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It probably is a dwarf planet. (It almost certainly is a dwarf planet.) The naming procedures at the IAU are that "Objects that have an absolute magnitude (H) less than +1 [...] are overseen by two naming committees, one for minor planets and one for planets. [...] All other bodies are named by the minor-planet naming committee alone." source—wikipedia ...


6

This has to do with how minor planets obtain provisional names (see also Wikipedia). The year is divided into 24 half months, with a particular letter associated with each one. Each of these half-months has a number of cycles of length 25 depending on how many minor planets are discovered; a minor planet is assigned a letter corresponding to its order in the ...


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One of the talking points of people how think that the definition of a planet should include Pluto is that during the 2006 vote on the definition of a planet, only a small percentage of the members of the IAU actually voted. This argument is very disingenuous or rather naive, or both. One the most disingenuous of all is Dr. Alan Stern, the principal ...


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No, only the Hubble law was recommended to have its name changed (I'm a member of the IAU, so hopefully I'd have known if there were more votings). However, several astronomers (including myself) found the voting a bit… weird; while acknowledging the work of George Lemaître is admirable, many more people than him and Edwin Hubble contributed to the ...


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You use this from https://planetarynames.wr.usgs.gov/FeatureNameRequest. You need to follow the rules as set out in https://planetarynames.wr.usgs.gov/Page/Rules as well as following the themes for naming Moon based features https://planetarynames.wr.usgs.gov/Page/Categories.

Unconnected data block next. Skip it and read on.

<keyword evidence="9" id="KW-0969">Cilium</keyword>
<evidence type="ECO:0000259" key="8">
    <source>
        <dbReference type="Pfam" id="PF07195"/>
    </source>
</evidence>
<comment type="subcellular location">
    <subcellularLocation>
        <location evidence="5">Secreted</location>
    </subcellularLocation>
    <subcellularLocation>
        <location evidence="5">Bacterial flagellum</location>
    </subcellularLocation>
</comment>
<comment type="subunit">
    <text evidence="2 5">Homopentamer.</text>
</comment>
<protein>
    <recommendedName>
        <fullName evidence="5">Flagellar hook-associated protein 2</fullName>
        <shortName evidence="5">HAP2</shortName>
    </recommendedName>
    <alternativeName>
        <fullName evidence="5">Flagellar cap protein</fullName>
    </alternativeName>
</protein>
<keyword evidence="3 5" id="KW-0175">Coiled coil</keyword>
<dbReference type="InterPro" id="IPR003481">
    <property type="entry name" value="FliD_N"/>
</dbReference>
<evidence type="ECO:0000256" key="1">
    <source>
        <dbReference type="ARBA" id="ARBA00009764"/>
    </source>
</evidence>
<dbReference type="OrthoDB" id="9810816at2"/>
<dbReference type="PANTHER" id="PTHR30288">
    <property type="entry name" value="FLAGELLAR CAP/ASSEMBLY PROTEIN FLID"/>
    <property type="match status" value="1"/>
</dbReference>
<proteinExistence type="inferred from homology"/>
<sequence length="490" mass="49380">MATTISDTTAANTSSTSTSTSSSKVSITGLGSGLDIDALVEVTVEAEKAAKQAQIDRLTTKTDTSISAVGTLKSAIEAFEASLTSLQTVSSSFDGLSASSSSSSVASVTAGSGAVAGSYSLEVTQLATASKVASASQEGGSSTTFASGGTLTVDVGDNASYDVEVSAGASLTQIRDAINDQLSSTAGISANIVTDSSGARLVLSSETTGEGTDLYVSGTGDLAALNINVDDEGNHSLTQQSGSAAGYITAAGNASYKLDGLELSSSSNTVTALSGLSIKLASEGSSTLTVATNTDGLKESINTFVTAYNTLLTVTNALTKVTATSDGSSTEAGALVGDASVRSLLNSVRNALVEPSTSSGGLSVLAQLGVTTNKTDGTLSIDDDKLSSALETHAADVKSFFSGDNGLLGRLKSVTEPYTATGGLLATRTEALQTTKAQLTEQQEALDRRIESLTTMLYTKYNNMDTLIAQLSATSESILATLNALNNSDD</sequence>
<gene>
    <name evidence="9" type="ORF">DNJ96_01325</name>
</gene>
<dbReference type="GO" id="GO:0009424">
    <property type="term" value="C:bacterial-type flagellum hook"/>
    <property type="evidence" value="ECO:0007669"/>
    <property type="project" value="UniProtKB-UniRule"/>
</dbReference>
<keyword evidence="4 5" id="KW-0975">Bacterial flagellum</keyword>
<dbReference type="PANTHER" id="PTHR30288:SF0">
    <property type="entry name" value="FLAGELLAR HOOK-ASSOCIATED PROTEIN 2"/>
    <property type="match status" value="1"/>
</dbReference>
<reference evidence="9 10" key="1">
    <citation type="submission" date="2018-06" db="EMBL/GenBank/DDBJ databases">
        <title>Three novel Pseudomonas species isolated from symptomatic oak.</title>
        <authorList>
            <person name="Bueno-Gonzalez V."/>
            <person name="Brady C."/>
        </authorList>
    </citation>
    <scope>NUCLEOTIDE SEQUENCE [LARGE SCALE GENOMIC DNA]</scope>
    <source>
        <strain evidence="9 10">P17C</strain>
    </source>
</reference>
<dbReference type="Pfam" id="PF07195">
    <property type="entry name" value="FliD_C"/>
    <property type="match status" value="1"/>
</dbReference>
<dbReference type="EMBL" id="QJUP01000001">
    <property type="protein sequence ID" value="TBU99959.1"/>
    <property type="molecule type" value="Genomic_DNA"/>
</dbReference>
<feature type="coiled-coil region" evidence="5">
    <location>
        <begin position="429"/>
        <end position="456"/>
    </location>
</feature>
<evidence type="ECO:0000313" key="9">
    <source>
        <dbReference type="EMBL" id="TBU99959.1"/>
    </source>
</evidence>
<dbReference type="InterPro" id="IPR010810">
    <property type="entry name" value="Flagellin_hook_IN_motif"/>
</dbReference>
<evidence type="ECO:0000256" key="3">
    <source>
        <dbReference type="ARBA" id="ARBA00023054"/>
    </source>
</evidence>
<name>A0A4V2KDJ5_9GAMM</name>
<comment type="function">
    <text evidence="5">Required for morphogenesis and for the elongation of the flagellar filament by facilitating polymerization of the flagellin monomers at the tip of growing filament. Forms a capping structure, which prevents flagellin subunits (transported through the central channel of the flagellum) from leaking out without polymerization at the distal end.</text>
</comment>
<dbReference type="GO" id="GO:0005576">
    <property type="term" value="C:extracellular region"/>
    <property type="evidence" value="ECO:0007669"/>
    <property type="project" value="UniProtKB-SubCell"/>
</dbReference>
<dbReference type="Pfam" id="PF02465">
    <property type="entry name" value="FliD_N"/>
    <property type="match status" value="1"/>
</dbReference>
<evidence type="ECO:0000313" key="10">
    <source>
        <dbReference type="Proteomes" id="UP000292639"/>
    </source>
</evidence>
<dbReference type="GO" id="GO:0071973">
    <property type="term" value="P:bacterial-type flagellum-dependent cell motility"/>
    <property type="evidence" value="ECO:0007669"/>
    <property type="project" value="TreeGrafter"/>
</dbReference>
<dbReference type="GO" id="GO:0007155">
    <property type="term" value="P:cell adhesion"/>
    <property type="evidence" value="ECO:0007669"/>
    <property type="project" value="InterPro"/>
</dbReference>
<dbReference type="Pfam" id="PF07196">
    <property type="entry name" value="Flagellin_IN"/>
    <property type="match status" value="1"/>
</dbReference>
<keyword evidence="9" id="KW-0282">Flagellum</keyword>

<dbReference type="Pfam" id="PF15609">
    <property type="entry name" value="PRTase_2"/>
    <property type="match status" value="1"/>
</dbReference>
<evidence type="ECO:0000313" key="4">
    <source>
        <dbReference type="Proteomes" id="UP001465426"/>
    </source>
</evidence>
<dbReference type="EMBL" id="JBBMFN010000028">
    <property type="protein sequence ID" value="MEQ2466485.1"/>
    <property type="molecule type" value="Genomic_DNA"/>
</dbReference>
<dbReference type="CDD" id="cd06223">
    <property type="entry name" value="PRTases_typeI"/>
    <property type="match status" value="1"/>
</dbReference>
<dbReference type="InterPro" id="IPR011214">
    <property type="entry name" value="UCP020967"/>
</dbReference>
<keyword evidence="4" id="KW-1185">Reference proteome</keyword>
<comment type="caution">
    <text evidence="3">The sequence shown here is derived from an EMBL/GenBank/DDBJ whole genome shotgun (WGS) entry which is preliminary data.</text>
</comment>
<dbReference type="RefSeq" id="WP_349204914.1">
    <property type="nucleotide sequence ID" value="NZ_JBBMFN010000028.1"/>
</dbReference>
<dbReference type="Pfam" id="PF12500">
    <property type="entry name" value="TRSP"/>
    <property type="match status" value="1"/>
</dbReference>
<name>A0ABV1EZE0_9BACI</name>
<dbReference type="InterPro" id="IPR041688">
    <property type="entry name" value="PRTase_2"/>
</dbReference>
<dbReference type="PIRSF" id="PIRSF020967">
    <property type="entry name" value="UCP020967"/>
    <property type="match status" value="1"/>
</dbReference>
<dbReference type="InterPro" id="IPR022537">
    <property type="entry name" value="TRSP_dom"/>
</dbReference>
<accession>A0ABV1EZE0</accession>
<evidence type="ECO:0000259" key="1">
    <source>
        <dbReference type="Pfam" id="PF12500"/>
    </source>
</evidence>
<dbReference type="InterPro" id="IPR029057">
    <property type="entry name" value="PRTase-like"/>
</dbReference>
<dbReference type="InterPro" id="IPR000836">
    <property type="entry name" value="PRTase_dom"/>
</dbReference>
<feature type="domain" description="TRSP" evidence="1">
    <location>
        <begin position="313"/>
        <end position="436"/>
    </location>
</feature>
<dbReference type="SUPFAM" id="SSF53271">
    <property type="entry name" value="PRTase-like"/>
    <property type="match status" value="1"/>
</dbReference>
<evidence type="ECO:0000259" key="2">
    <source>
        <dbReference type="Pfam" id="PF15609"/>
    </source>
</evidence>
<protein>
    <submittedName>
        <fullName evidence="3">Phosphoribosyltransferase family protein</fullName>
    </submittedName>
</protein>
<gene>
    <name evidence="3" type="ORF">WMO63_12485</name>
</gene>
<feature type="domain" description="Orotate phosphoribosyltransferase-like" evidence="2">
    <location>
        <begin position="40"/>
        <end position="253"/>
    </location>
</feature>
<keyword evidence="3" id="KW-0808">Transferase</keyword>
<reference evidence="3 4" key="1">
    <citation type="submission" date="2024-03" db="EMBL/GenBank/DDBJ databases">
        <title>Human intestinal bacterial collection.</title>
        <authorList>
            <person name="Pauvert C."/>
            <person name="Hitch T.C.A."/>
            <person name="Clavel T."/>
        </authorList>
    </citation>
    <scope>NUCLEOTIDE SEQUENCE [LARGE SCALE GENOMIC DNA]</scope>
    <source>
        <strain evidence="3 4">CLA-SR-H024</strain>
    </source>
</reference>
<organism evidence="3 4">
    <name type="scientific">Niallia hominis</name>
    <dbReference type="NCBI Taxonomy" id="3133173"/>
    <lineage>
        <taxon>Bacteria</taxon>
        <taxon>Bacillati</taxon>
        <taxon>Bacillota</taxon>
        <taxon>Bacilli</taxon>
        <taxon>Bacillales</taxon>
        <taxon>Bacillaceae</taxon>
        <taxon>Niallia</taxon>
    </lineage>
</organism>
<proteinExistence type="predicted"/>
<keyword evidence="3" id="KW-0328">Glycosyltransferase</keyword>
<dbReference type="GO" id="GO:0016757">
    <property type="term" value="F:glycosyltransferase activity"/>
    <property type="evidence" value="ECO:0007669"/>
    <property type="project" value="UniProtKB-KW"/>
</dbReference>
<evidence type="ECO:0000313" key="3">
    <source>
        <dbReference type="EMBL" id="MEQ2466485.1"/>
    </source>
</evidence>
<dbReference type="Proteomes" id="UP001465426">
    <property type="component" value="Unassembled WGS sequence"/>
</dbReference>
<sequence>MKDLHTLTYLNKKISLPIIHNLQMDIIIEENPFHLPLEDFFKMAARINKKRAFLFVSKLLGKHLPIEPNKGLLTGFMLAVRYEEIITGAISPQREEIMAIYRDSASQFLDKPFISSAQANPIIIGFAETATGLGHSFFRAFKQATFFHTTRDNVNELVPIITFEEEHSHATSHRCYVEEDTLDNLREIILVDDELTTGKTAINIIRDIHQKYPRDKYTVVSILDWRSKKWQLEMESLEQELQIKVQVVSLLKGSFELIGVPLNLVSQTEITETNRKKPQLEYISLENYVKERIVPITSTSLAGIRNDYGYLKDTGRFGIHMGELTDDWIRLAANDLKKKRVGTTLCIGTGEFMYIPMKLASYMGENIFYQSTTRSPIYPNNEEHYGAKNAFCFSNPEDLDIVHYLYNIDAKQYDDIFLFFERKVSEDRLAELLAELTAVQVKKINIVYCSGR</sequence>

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All star names are unofficial. A few stars have ancient names (such as Sirius) all other stars are referred to by their position in a catalogue or star atlas. As well as I can tell, Al Sadira means "the ostrich", or perhaps in context "The (riverbank) ostrich" indicating a type of tree that grows by rivers (baby name sites offer "lotus tree"). There may be ...


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"What" is straightforward: L4 and L5 are two points on an orbit that are 60 degrees ahead and 60 degrees behind the planet, and so move as the planet orbits. If the planet is less than about 1/25 of the mass of the central object, then a combination of centrifugal and Coriolis forces will cause the L4 and L5 points to be places where a third body ...


2

To directly answer your question, the other answer is correct: The United States Geologic Survey's Astrobiology office handles ad hoc US submissions to the International Astronomical Union's nomenclature committee, so their form is what you would need to fill out. Nomenclature across the solar system has been set by the IAU to follow themes based on ...


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In the linked article by A. Bouchard and another by J. Daley, the words "in the journal Lunar and Planetary Science" link not to a journal article but to a poster in a K-12 education session at the 2017 Lunar and Planetary Science Conference. First author Kirby Runyon told Universe Today in 2017 that he would not submit this geophysical definition ...


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Nomenclature on planetary bodies is meant to ease and standardize communication. If an object is referred to often, or if it is important for someone's research, then the scientist(s) involved can submit a name request to the International Astronomical Union (IAU), or through some other body that submits names to the IAU (such as the United States Geologic ...


1

I asked the at the minor planet center how the codes were decided, and the answer was Historically, the observatory codes were assigned ascending by longitude toward east (from prime meridian): 360 degrees were divided by numbers. When three digit numerical codes were not sufficient, letters plus two numbers were used again in bands toward the east. Some ...


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The values $$\alpha_0 = 0.00 - 0.641 T$$ $$\delta_0 = 90.00 - 0.557 T$$ provide a first-order estimate of the movement of the right ascension ($\alpha_0$) and declination ($\delta_0$) of the direction of the Earth's north pole for short periods of time after the epoch, expressed to three digits of precision only. $T$ represents the time after epoch ...


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As an example consider the prime meridian for Vesta. Based on Hubble images, the IAU had established a prime meridian based on the observation of the Obler's regio (a dark region). The prime meridian was defined as passes through the middle of this region. When the Dawn mission arrived at Vesta, it was discovered that the asteroid's pole was not in the ...


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